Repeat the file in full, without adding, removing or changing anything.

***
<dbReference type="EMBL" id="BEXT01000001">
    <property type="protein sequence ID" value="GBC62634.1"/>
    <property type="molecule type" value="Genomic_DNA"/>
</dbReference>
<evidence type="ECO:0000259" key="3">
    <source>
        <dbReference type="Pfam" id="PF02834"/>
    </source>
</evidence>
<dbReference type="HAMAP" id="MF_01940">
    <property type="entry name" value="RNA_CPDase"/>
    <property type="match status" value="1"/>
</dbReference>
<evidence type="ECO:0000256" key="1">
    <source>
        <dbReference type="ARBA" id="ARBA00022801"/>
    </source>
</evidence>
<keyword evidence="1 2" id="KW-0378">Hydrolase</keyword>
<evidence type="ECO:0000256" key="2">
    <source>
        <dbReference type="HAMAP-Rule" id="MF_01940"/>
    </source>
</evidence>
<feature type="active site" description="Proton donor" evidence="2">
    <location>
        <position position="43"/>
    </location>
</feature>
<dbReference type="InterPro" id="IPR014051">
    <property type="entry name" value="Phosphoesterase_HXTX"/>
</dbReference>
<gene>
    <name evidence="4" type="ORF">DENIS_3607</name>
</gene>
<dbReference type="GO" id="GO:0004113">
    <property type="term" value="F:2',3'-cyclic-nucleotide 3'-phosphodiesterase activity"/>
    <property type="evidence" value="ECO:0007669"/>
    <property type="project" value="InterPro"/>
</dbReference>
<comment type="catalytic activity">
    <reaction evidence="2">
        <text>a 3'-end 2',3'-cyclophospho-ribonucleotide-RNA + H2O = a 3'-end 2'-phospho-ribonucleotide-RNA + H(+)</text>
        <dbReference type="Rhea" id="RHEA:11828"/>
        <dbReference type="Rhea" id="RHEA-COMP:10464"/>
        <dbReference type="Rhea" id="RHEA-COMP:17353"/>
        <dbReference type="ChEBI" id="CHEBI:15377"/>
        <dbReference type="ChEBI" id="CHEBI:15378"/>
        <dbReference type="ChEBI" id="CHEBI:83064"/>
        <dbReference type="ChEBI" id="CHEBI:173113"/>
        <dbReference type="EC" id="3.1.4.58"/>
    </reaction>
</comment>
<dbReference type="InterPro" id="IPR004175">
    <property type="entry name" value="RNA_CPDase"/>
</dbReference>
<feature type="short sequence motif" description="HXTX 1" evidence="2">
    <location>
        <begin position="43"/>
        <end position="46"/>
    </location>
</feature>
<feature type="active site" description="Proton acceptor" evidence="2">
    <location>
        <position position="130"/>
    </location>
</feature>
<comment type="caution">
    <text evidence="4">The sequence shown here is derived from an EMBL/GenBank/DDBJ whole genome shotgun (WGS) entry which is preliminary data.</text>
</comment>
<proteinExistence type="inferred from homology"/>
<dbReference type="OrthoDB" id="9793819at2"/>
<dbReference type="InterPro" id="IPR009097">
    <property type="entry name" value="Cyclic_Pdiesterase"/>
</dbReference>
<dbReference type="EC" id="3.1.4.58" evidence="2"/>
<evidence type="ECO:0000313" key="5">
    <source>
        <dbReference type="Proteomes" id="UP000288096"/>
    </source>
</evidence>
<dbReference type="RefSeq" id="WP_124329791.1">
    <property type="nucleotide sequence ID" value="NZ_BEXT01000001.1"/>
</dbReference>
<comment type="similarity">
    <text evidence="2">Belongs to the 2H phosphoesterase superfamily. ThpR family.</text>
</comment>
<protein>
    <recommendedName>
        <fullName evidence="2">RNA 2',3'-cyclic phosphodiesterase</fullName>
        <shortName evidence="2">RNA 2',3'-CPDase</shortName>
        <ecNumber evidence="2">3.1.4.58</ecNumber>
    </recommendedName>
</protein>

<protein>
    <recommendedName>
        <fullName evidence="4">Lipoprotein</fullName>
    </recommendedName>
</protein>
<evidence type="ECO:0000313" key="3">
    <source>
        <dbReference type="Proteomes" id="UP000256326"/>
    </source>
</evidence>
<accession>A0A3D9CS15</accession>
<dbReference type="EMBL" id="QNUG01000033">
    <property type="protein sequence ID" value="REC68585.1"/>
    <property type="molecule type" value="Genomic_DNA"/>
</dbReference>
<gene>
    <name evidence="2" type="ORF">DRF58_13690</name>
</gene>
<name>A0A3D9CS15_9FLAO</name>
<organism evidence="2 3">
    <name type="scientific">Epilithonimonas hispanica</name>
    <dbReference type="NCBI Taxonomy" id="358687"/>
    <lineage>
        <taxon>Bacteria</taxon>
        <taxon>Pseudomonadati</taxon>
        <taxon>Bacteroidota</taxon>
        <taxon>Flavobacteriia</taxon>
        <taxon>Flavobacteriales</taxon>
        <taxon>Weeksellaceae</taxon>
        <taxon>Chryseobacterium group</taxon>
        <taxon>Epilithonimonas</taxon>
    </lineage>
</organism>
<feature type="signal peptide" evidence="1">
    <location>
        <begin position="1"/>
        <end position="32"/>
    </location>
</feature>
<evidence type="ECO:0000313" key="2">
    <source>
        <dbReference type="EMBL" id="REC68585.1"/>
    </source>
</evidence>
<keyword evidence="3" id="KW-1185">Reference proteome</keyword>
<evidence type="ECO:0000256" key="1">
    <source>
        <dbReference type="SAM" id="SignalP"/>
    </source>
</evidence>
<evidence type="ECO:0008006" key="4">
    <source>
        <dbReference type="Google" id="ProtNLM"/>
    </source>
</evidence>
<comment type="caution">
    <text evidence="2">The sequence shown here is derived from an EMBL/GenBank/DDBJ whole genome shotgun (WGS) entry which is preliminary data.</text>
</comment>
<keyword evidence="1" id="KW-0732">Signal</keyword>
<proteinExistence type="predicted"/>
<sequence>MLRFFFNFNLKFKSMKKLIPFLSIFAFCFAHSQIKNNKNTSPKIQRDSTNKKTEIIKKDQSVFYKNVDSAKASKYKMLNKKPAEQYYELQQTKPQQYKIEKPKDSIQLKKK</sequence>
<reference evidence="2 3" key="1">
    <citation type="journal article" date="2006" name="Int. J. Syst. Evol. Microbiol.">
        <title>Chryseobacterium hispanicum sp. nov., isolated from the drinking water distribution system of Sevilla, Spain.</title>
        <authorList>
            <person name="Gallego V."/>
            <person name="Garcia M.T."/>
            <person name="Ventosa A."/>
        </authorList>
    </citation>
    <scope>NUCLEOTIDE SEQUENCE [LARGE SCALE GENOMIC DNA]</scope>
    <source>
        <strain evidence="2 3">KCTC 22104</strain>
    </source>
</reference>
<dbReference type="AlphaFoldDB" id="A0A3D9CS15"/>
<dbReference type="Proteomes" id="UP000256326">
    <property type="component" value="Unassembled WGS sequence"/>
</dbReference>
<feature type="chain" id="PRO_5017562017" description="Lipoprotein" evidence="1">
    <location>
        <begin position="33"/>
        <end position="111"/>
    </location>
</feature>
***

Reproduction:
<dbReference type="EMBL" id="BEXT01000001">
    <property type="protein sequence ID" value="GBC62634.1"/>
    <property type="molecule type" value="Genomic_DNA"/>
</dbReference>
<evidence type="ECO:0000259" key="3">
    <source>
        <dbReference type="Pfam" id="PF02834"/>
    </source>
</evidence>
<dbReference type="HAMAP" id="MF_01940">
    <property type="entry name" value="RNA_CPDase"/>
    <property type="match status" value="1"/>
</dbReference>
<evidence type="ECO:0000256" key="1">
    <source>
        <dbReference type="ARBA" id="ARBA00022801"/>
    </source>
</evidence>
<keyword evidence="1 2" id="KW-0378">Hydrolase</keyword>
<evidence type="ECO:0000256" key="2">
    <source>
        <dbReference type="HAMAP-Rule" id="MF_01940"/>
    </source>
</evidence>
<feature type="active site" description="Proton donor" evidence="2">
    <location>
        <position position="43"/>
    </location>
</feature>
<dbReference type="InterPro" id="IPR014051">
    <property type="entry name" value="Phosphoesterase_HXTX"/>
</dbReference>
<gene>
    <name evidence="4" type="ORF">DENIS_3607</name>
</gene>
<dbReference type="GO" id="GO:0004113">
    <property type="term" value="F:2',3'-cyclic-nucleotide 3'-phosphodiesterase activity"/>
    <property type="evidence" value="ECO:0007669"/>
    <property type="project" value="InterPro"/>
</dbReference>
<comment type="catalytic activity">
    <reaction evidence="2">
        <text>a 3'-end 2',3'-cyclophospho-ribonucleotide-RNA + H2O = a 3'-end 2'-phospho-ribonucleotide-RNA + H(+)</text>
        <dbReference type="Rhea" id="RHEA:11828"/>
        <dbReference type="Rhea" id="RHEA-COMP:10464"/>
        <dbReference type="Rhea" id="RHEA-COMP:17353"/>
        <dbReference type="ChEBI" id="CHEBI:15377"/>
        <dbReference type="ChEBI" id="CHEBI:15378"/>
        <dbReference type="ChEBI" id="CHEBI:83064"/>
        <dbReference type="ChEBI" id="CHEBI:173113"/>
        <dbReference type="EC" id="3.1.4.58"/>
    </reaction>
</comment>
<dbReference type="InterPro" id="IPR004175">
    <property type="entry name" value="RNA_CPDase"/>
</dbReference>
<feature type="short sequence motif" description="HXTX 1" evidence="2">
    <location>
        <begin position="43"/>
        <end position="46"/>
    </location>
</feature>
<feature type="active site" description="Proton acceptor" evidence="2">
    <location>
        <position position="130"/>
    </location>
</feature>
<comment type="caution">
    <text evidence="4">The sequence shown here is derived from an EMBL/GenBank/DDBJ whole genome shotgun (WGS) entry which is preliminary data.</text>
</comment>
<proteinExistence type="inferred from homology"/>
<dbReference type="OrthoDB" id="9793819at2"/>
<dbReference type="InterPro" id="IPR009097">
    <property type="entry name" value="Cyclic_Pdiesterase"/>
</dbReference>
<dbReference type="EC" id="3.1.4.58" evidence="2"/>
<evidence type="ECO:0000313" key="5">
    <source>
        <dbReference type="Proteomes" id="UP000288096"/>
    </source>
</evidence>
<dbReference type="RefSeq" id="WP_124329791.1">
    <property type="nucleotide sequence ID" value="NZ_BEXT01000001.1"/>
</dbReference>
<comment type="similarity">
    <text evidence="2">Belongs to the 2H phosphoesterase superfamily. ThpR family.</text>
</comment>
<protein>
    <recommendedName>
        <fullName evidence="2">RNA 2',3'-cyclic phosphodiesterase</fullName>
        <shortName evidence="2">RNA 2',3'-CPDase</shortName>
        <ecNumber evidence="2">3.1.4.58</ecNumber>
    </recommendedName>
</protein>

<protein>
    <recommendedName>
        <fullName evidence="4">Lipoprotein</fullName>
    </recommendedName>
</protein>
<evidence type="ECO:0000313" key="3">
    <source>
        <dbReference type="Proteomes" id="UP000256326"/>
    </source>
</evidence>
<accession>A0A3D9CS15</accession>
<dbReference type="EMBL" id="QNUG01000033">
    <property type="protein sequence ID" value="REC68585.1"/>
    <property type="molecule type" value="Genomic_DNA"/>
</dbReference>
<gene>
    <name evidence="2" type="ORF">DRF58_13690</name>
</gene>
<name>A0A3D9CS15_9FLAO</name>
<organism evidence="2 3">
    <name type="scientific">Epilithonimonas hispanica</name>
    <dbReference type="NCBI Taxonomy" id="358687"/>
    <lineage>
        <taxon>Bacteria</taxon>
        <taxon>Pseudomonadati</taxon>
        <taxon>Bacteroidota</taxon>
        <taxon>Flavobacteriia</taxon>
        <taxon>Flavobacteriales</taxon>
        <taxon>Weeksellaceae</taxon>
        <taxon>Chryseobacterium group</taxon>
        <taxon>Epilithonimonas</taxon>
    </lineage>
</organism>
<feature type="signal peptide" evidence="1">
    <location>
        <begin position="1"/>
        <end position="32"/>
    </location>
</feature>
<evidence type="ECO:0000313" key="2">
    <source>
        <dbReference type="EMBL" id="REC68585.1"/>
    </source>
</evidence>
<keyword evidence="3" id="KW-1185">Reference proteome</keyword>
<evidence type="ECO:0000256" key="1">
    <source>
        <dbReference type="SAM" id="SignalP"/>
    </source>
</evidence>
<evidence type="ECO:0008006" key="4">
    <source>
        <dbReference type="Google" id="ProtNLM"/>
    </source>
</evidence>
<comment type="caution">
    <text evidence="2">The sequence shown here is derived from an EMBL/GenBank/DDBJ whole genome shotgun (WGS) entry which is preliminary data.</text>
</comment>
<keyword evidence="1" id="KW-0732">Signal</keyword>
<proteinExistence type="predicted"/>
<sequence>MLRFFFNFNLKFKSMKKLIPFLSIFAFCFAHSQIKNNKNTSPKIQRDSTNKKTEIIKKDQSVFYKNVDSAKASKYKMLNKKPAEQYYELQQTKPQQYKIEKPKDSIQLKKK</sequence>
<reference evidence="2 3" key="1">
    <citation type="journal article" date="2006" name="Int. J. Syst. Evol. Microbiol.">
        <title>Chryseobacterium hispanicum sp. nov., isolated from the drinking water distribution system of Sevilla, Spain.</title>
        <authorList>
            <person name="Gallego V."/>
            <person name="Garcia M.T."/>
            <person name="Ventosa A."/>
        </authorList>
    </citation>
    <scope>NUCLEOTIDE SEQUENCE [LARGE SCALE GENOMIC DNA]</scope>
    <source>
        <strain evidence="2 3">KCTC 22104</strain>
    </source>
</reference>
<dbReference type="AlphaFoldDB" id="A0A3D9CS15"/>
<dbReference type="Proteomes" id="UP000256326">
    <property type="component" value="Unassembled WGS sequence"/>
</dbReference>
<feature type="chain" id="PRO_5017562017" description="Lipoprotein" evidence="1">
    <location>
        <begin position="33"/>
        <end position="111"/>
    </location>
</feature>